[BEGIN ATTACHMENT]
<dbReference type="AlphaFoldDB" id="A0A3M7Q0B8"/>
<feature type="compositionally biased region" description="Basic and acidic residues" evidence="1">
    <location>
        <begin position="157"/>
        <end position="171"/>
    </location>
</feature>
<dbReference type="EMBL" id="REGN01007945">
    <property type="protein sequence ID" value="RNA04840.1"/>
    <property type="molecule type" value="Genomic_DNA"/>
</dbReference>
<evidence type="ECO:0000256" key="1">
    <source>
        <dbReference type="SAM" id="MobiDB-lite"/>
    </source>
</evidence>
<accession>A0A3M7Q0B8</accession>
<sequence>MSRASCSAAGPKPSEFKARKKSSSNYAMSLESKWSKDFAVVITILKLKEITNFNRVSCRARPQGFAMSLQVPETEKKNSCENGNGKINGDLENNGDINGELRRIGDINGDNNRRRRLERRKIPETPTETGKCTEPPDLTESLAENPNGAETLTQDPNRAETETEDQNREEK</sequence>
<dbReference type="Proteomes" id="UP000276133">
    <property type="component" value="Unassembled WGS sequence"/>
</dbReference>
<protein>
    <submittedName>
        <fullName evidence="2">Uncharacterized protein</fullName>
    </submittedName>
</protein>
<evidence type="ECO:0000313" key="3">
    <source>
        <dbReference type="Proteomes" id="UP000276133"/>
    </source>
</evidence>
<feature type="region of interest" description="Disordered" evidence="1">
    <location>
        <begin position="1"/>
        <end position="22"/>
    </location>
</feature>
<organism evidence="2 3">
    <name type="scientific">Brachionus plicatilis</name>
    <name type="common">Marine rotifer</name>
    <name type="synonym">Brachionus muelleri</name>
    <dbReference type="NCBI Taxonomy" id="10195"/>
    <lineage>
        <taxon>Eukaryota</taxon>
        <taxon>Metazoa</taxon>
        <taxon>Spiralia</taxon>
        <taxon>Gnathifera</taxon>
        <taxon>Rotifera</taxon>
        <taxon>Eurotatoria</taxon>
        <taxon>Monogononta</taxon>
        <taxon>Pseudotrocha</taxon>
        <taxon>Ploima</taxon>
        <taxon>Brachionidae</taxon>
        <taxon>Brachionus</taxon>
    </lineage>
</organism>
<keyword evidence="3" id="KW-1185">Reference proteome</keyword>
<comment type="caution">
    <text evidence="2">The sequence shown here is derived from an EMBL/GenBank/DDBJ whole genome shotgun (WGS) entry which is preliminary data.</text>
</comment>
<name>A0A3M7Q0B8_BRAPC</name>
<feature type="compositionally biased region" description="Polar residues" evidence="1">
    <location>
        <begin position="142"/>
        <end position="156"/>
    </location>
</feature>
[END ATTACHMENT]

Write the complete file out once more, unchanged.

<dbReference type="AlphaFoldDB" id="A0A3M7Q0B8"/>
<feature type="compositionally biased region" description="Basic and acidic residues" evidence="1">
    <location>
        <begin position="157"/>
        <end position="171"/>
    </location>
</feature>
<dbReference type="EMBL" id="REGN01007945">
    <property type="protein sequence ID" value="RNA04840.1"/>
    <property type="molecule type" value="Genomic_DNA"/>
</dbReference>
<evidence type="ECO:0000256" key="1">
    <source>
        <dbReference type="SAM" id="MobiDB-lite"/>
    </source>
</evidence>
<accession>A0A3M7Q0B8</accession>
<sequence>MSRASCSAAGPKPSEFKARKKSSSNYAMSLESKWSKDFAVVITILKLKEITNFNRVSCRARPQGFAMSLQVPETEKKNSCENGNGKINGDLENNGDINGELRRIGDINGDNNRRRRLERRKIPETPTETGKCTEPPDLTESLAENPNGAETLTQDPNRAETETEDQNREEK</sequence>
<dbReference type="Proteomes" id="UP000276133">
    <property type="component" value="Unassembled WGS sequence"/>
</dbReference>
<protein>
    <submittedName>
        <fullName evidence="2">Uncharacterized protein</fullName>
    </submittedName>
</protein>
<evidence type="ECO:0000313" key="3">
    <source>
        <dbReference type="Proteomes" id="UP000276133"/>
    </source>
</evidence>
<feature type="region of interest" description="Disordered" evidence="1">
    <location>
        <begin position="1"/>
        <end position="22"/>
    </location>
</feature>
<organism evidence="2 3">
    <name type="scientific">Brachionus plicatilis</name>
    <name type="common">Marine rotifer</name>
    <name type="synonym">Brachionus muelleri</name>
    <dbReference type="NCBI Taxonomy" id="10195"/>
    <lineage>
        <taxon>Eukaryota</taxon>
        <taxon>Metazoa</taxon>
        <taxon>Spiralia</taxon>
        <taxon>Gnathifera</taxon>
        <taxon>Rotifera</taxon>
        <taxon>Eurotatoria</taxon>
        <taxon>Monogononta</taxon>
        <taxon>Pseudotrocha</taxon>
        <taxon>Ploima</taxon>
        <taxon>Brachionidae</taxon>
        <taxon>Brachionus</taxon>
    </lineage>
</organism>
<keyword evidence="3" id="KW-1185">Reference proteome</keyword>
<comment type="caution">
    <text evidence="2">The sequence shown here is derived from an EMBL/GenBank/DDBJ whole genome shotgun (WGS) entry which is preliminary data.</text>
</comment>
<name>A0A3M7Q0B8_BRAPC</name>
<feature type="compositionally biased region" description="Polar residues" evidence="1">
    <location>
        <begin position="142"/>
        <end position="156"/>
    </location>
</feature>